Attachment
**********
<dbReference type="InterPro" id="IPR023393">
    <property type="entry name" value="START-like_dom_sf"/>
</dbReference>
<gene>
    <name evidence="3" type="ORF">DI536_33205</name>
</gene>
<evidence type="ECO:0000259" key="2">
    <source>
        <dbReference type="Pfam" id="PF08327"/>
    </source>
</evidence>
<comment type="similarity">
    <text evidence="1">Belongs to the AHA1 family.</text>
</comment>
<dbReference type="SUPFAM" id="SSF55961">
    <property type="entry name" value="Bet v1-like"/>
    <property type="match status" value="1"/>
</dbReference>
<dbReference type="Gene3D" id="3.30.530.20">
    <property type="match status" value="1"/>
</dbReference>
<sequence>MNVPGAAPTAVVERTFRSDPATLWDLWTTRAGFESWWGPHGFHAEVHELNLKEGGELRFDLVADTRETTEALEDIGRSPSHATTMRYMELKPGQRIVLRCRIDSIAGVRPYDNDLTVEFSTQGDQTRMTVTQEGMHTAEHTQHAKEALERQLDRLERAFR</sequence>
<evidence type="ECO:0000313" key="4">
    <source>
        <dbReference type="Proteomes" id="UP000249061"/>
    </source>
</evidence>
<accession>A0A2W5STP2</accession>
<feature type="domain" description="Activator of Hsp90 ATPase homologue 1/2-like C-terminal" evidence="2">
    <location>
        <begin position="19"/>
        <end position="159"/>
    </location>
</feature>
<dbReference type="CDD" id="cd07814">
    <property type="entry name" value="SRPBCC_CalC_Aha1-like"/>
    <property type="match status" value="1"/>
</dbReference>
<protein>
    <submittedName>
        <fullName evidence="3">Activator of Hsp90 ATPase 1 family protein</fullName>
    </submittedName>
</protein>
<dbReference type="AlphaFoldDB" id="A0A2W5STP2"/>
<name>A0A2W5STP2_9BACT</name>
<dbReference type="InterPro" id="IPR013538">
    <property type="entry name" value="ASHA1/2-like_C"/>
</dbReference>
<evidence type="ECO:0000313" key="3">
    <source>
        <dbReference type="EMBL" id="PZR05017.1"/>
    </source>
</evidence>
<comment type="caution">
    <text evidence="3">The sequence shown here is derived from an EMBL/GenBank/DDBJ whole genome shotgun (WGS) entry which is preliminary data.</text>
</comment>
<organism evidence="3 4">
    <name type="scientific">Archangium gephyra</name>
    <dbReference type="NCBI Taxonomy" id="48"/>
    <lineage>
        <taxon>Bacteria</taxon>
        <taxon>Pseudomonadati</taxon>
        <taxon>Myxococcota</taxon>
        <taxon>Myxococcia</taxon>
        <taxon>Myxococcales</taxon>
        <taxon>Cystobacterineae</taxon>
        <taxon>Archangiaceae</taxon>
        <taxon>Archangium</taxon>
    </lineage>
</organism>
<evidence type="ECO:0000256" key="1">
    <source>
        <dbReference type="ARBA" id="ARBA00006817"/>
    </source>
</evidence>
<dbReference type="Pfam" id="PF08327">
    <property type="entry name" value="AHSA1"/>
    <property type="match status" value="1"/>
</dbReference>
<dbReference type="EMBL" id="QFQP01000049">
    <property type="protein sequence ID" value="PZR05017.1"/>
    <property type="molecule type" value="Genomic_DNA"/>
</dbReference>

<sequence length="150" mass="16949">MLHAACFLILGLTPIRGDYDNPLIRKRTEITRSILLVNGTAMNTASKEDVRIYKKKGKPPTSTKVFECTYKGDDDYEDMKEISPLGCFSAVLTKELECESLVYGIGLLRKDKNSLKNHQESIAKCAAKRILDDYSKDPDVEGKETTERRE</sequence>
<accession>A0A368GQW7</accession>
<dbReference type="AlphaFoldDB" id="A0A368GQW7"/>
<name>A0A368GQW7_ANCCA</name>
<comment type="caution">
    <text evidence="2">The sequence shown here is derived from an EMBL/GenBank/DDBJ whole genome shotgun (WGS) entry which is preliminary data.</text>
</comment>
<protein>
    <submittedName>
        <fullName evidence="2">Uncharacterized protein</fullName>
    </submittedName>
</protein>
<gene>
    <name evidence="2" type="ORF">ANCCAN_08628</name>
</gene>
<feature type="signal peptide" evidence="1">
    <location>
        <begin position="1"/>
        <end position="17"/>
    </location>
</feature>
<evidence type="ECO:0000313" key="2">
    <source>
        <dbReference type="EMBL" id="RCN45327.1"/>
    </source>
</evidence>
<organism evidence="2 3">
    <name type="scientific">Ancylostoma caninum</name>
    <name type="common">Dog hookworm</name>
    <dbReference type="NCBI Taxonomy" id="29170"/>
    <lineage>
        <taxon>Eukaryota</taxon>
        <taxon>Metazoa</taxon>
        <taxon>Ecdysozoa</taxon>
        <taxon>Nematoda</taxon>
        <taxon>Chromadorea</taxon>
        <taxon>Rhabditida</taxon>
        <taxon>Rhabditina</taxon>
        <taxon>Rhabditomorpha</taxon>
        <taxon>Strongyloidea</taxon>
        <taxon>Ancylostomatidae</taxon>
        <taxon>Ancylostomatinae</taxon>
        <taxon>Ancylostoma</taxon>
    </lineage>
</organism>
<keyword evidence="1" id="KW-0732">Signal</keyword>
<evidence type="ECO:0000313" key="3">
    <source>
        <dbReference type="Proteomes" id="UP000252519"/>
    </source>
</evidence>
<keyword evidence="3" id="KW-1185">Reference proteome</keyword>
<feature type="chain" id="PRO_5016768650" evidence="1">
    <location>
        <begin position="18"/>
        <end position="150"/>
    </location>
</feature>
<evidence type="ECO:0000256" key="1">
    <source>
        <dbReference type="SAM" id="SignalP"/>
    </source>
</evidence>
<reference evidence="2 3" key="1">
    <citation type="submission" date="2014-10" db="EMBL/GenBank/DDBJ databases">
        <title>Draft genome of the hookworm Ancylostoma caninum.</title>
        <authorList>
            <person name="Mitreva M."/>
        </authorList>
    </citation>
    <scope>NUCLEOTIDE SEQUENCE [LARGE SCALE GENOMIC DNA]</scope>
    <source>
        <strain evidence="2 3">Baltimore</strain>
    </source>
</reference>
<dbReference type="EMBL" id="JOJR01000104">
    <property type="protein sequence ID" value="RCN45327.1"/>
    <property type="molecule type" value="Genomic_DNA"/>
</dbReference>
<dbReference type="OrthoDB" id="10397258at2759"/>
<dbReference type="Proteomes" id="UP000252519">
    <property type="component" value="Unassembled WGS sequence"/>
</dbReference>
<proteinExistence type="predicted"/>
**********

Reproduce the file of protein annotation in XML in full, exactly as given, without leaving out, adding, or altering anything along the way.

<dbReference type="InterPro" id="IPR023393">
    <property type="entry name" value="START-like_dom_sf"/>
</dbReference>
<gene>
    <name evidence="3" type="ORF">DI536_33205</name>
</gene>
<evidence type="ECO:0000259" key="2">
    <source>
        <dbReference type="Pfam" id="PF08327"/>
    </source>
</evidence>
<comment type="similarity">
    <text evidence="1">Belongs to the AHA1 family.</text>
</comment>
<dbReference type="SUPFAM" id="SSF55961">
    <property type="entry name" value="Bet v1-like"/>
    <property type="match status" value="1"/>
</dbReference>
<dbReference type="Gene3D" id="3.30.530.20">
    <property type="match status" value="1"/>
</dbReference>
<sequence>MNVPGAAPTAVVERTFRSDPATLWDLWTTRAGFESWWGPHGFHAEVHELNLKEGGELRFDLVADTRETTEALEDIGRSPSHATTMRYMELKPGQRIVLRCRIDSIAGVRPYDNDLTVEFSTQGDQTRMTVTQEGMHTAEHTQHAKEALERQLDRLERAFR</sequence>
<evidence type="ECO:0000313" key="4">
    <source>
        <dbReference type="Proteomes" id="UP000249061"/>
    </source>
</evidence>
<accession>A0A2W5STP2</accession>
<feature type="domain" description="Activator of Hsp90 ATPase homologue 1/2-like C-terminal" evidence="2">
    <location>
        <begin position="19"/>
        <end position="159"/>
    </location>
</feature>
<dbReference type="CDD" id="cd07814">
    <property type="entry name" value="SRPBCC_CalC_Aha1-like"/>
    <property type="match status" value="1"/>
</dbReference>
<protein>
    <submittedName>
        <fullName evidence="3">Activator of Hsp90 ATPase 1 family protein</fullName>
    </submittedName>
</protein>
<dbReference type="AlphaFoldDB" id="A0A2W5STP2"/>
<name>A0A2W5STP2_9BACT</name>
<dbReference type="InterPro" id="IPR013538">
    <property type="entry name" value="ASHA1/2-like_C"/>
</dbReference>
<evidence type="ECO:0000313" key="3">
    <source>
        <dbReference type="EMBL" id="PZR05017.1"/>
    </source>
</evidence>
<comment type="caution">
    <text evidence="3">The sequence shown here is derived from an EMBL/GenBank/DDBJ whole genome shotgun (WGS) entry which is preliminary data.</text>
</comment>
<organism evidence="3 4">
    <name type="scientific">Archangium gephyra</name>
    <dbReference type="NCBI Taxonomy" id="48"/>
    <lineage>
        <taxon>Bacteria</taxon>
        <taxon>Pseudomonadati</taxon>
        <taxon>Myxococcota</taxon>
        <taxon>Myxococcia</taxon>
        <taxon>Myxococcales</taxon>
        <taxon>Cystobacterineae</taxon>
        <taxon>Archangiaceae</taxon>
        <taxon>Archangium</taxon>
    </lineage>
</organism>
<evidence type="ECO:0000256" key="1">
    <source>
        <dbReference type="ARBA" id="ARBA00006817"/>
    </source>
</evidence>
<dbReference type="Pfam" id="PF08327">
    <property type="entry name" value="AHSA1"/>
    <property type="match status" value="1"/>
</dbReference>
<dbReference type="EMBL" id="QFQP01000049">
    <property type="protein sequence ID" value="PZR05017.1"/>
    <property type="molecule type" value="Genomic_DNA"/>
</dbReference>

<sequence length="150" mass="16949">MLHAACFLILGLTPIRGDYDNPLIRKRTEITRSILLVNGTAMNTASKEDVRIYKKKGKPPTSTKVFECTYKGDDDYEDMKEISPLGCFSAVLTKELECESLVYGIGLLRKDKNSLKNHQESIAKCAAKRILDDYSKDPDVEGKETTERRE</sequence>
<accession>A0A368GQW7</accession>
<dbReference type="AlphaFoldDB" id="A0A368GQW7"/>
<name>A0A368GQW7_ANCCA</name>
<comment type="caution">
    <text evidence="2">The sequence shown here is derived from an EMBL/GenBank/DDBJ whole genome shotgun (WGS) entry which is preliminary data.</text>
</comment>
<protein>
    <submittedName>
        <fullName evidence="2">Uncharacterized protein</fullName>
    </submittedName>
</protein>
<gene>
    <name evidence="2" type="ORF">ANCCAN_08628</name>
</gene>
<feature type="signal peptide" evidence="1">
    <location>
        <begin position="1"/>
        <end position="17"/>
    </location>
</feature>
<evidence type="ECO:0000313" key="2">
    <source>
        <dbReference type="EMBL" id="RCN45327.1"/>
    </source>
</evidence>
<organism evidence="2 3">
    <name type="scientific">Ancylostoma caninum</name>
    <name type="common">Dog hookworm</name>
    <dbReference type="NCBI Taxonomy" id="29170"/>
    <lineage>
        <taxon>Eukaryota</taxon>
        <taxon>Metazoa</taxon>
        <taxon>Ecdysozoa</taxon>
        <taxon>Nematoda</taxon>
        <taxon>Chromadorea</taxon>
        <taxon>Rhabditida</taxon>
        <taxon>Rhabditina</taxon>
        <taxon>Rhabditomorpha</taxon>
        <taxon>Strongyloidea</taxon>
        <taxon>Ancylostomatidae</taxon>
        <taxon>Ancylostomatinae</taxon>
        <taxon>Ancylostoma</taxon>
    </lineage>
</organism>
<keyword evidence="1" id="KW-0732">Signal</keyword>
<evidence type="ECO:0000313" key="3">
    <source>
        <dbReference type="Proteomes" id="UP000252519"/>
    </source>
</evidence>
<keyword evidence="3" id="KW-1185">Reference proteome</keyword>
<feature type="chain" id="PRO_5016768650" evidence="1">
    <location>
        <begin position="18"/>
        <end position="150"/>
    </location>
</feature>
<evidence type="ECO:0000256" key="1">
    <source>
        <dbReference type="SAM" id="SignalP"/>
    </source>
</evidence>
<reference evidence="2 3" key="1">
    <citation type="submission" date="2014-10" db="EMBL/GenBank/DDBJ databases">
        <title>Draft genome of the hookworm Ancylostoma caninum.</title>
        <authorList>
            <person name="Mitreva M."/>
        </authorList>
    </citation>
    <scope>NUCLEOTIDE SEQUENCE [LARGE SCALE GENOMIC DNA]</scope>
    <source>
        <strain evidence="2 3">Baltimore</strain>
    </source>
</reference>
<dbReference type="EMBL" id="JOJR01000104">
    <property type="protein sequence ID" value="RCN45327.1"/>
    <property type="molecule type" value="Genomic_DNA"/>
</dbReference>
<dbReference type="OrthoDB" id="10397258at2759"/>
<dbReference type="Proteomes" id="UP000252519">
    <property type="component" value="Unassembled WGS sequence"/>
</dbReference>
<proteinExistence type="predicted"/>